Europeans, meanwhile, developed sports car racing after World War II to a level of sophistication in cars and organization of races almost equal to that of Formula 1 "Grand Prix" racing. And in both types of racing, factory teams were by far the majority of participants.
overall: 12 cm x 19 cm x 23 cm; 4 3/4 in x 7 1/2 in x 9 1/16 in
In the early days of electronic computers, memory was not as efficient or inexpensive as it is today. To save memory space, programs stored as few digits as possible for dates. In COBOL, for instance, January 1, 1999, was stored as 010199. As Year 2000, or Y2K for short, approached, it became apparent that there might be serious problems because many large-scale systems were based on older programs. Simply, the problem with storing only two digits for the year is that a year written as “00” might be read by a computer as the year 1900 instead of the year 2000. If left unfixed, computer hardware, software, and communications worldwide could have malfunctioned. The impact of the “Millennium Bug” might have been catastrophic because the use of computers and networks has become integral to our lives: banking, communications, transportation, medicine, and even cooking is rarely done without some kind of computerized assistance.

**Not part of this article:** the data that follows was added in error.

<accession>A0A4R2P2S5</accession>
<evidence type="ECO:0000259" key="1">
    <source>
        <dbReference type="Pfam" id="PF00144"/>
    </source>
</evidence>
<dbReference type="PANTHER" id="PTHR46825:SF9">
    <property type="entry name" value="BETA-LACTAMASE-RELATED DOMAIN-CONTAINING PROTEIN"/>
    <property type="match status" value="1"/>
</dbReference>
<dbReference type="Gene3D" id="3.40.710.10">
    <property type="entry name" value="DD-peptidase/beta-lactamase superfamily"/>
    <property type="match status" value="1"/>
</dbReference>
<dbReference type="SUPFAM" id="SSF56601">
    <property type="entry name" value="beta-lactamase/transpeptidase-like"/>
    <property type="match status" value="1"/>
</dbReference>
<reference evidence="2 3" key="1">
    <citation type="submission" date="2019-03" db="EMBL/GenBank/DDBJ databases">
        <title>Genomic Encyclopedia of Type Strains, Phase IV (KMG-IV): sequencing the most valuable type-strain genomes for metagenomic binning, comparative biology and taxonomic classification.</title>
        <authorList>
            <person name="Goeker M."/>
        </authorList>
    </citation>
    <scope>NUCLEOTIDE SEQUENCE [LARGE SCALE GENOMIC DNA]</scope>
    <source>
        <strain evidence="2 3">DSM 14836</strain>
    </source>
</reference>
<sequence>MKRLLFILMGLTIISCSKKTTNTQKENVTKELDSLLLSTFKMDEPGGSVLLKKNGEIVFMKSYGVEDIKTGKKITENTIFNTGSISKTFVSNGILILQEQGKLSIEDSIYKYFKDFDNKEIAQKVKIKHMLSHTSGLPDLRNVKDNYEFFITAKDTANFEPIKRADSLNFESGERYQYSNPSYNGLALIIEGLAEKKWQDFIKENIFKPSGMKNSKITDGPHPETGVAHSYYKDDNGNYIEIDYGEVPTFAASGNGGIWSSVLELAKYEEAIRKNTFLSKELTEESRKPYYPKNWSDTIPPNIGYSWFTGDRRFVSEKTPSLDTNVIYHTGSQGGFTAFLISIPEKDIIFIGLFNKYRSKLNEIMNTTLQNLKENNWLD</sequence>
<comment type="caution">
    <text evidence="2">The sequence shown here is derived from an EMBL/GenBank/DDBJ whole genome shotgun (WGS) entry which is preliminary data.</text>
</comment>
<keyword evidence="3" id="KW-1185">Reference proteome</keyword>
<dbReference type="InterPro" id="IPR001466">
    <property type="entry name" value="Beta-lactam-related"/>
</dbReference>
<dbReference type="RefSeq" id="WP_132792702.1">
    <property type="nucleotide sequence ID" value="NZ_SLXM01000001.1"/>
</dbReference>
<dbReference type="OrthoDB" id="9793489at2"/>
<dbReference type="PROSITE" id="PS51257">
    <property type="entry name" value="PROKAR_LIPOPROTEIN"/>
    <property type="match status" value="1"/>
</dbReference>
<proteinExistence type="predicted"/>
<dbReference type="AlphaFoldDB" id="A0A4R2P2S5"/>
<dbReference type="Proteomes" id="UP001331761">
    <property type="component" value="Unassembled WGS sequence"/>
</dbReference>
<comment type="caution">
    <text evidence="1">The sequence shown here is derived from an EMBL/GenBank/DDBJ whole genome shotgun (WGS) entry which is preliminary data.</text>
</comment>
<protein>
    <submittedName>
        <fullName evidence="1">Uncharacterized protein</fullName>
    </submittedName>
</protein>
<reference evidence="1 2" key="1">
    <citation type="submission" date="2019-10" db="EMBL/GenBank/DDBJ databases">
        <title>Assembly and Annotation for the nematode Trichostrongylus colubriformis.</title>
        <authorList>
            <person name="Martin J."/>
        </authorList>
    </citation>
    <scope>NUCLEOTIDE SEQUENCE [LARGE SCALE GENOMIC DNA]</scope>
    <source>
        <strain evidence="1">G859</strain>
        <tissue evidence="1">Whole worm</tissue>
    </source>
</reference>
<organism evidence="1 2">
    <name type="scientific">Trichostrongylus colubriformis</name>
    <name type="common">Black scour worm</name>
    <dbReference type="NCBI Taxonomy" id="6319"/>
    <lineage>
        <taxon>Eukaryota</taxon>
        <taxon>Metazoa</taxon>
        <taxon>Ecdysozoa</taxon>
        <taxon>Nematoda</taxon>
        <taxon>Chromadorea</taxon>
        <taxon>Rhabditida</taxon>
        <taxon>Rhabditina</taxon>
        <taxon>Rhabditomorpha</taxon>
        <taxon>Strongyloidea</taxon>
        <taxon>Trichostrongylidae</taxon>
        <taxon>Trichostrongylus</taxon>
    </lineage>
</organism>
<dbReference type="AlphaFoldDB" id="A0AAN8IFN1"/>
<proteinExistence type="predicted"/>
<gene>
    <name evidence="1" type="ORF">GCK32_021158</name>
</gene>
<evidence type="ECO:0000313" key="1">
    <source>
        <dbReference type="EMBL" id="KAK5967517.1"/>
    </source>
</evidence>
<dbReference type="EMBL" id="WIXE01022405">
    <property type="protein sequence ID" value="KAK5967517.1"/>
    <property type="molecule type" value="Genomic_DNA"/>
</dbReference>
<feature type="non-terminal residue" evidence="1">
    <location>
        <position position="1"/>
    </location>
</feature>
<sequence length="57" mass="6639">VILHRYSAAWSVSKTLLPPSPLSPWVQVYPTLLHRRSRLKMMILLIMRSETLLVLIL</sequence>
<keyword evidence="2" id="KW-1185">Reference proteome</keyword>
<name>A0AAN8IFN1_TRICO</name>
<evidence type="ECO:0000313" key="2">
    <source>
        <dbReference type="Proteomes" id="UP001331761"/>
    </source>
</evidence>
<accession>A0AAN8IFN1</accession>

To fix this potential problem, governments and businesses began operations in the 1990s to make sure all necessary computer systems had been checked or converted to new systems to minimize loss of services. The Guardian Life Insurance Company is an example of a large business that needed to fix their systems. The company's Y2K Project Team analyzed over 20 million lines of code and over 17 thousand computer programs and verified that all of their systems were in compliance and ready to go by December 31, 1999. To approach their goals, the Y2K Project Team distributed these baseball caps to internal departments as their systems were confirmed Y2K-compliant. This worked to foster healthy internal competition and cooperation at Guardian and helped the team complete its task. The embroidered letters on the front of each cap read “IMY2KC,” which stands for “I am Y2K Complaint.” The embroidered letters on the back of the cap read “RU,” which stands for “Are you?”
H St. Paul N & I School Basketball Team, [1941 : cellulose acetate photonegative]
Scurlock Studio (Washington, D.C.)
Eastman Kodak Company
Smith, Chester A
St. Paul Normal and Industrial School (Lawrenceville, Va.)
Silver gelatin on cellulose acetate film sheet, 10.5" x 10"
African Americans Virginia
Posed group of basketball team in uniform. "St. Paul Basketball Team Front Row: Marshall, Armstrong, Cave, Middle Row: Whitehead (Manager), Price, Couch, Goode, Fowler, Robinson, Myrick (Statistician). Back Row: Tyree, Chester A. Smith (Coach), Stone." written on section of film attached to bottom with tape. Further ink on negative: "14 unm. 1 framed" and "Scurlock Photo". "EASTMAN - SAFETY - KODAK 133" edge imprint. Pencil retouching.
Scurlock Studio Records, ca. 1905-1994, Archives Center, National Museum of American History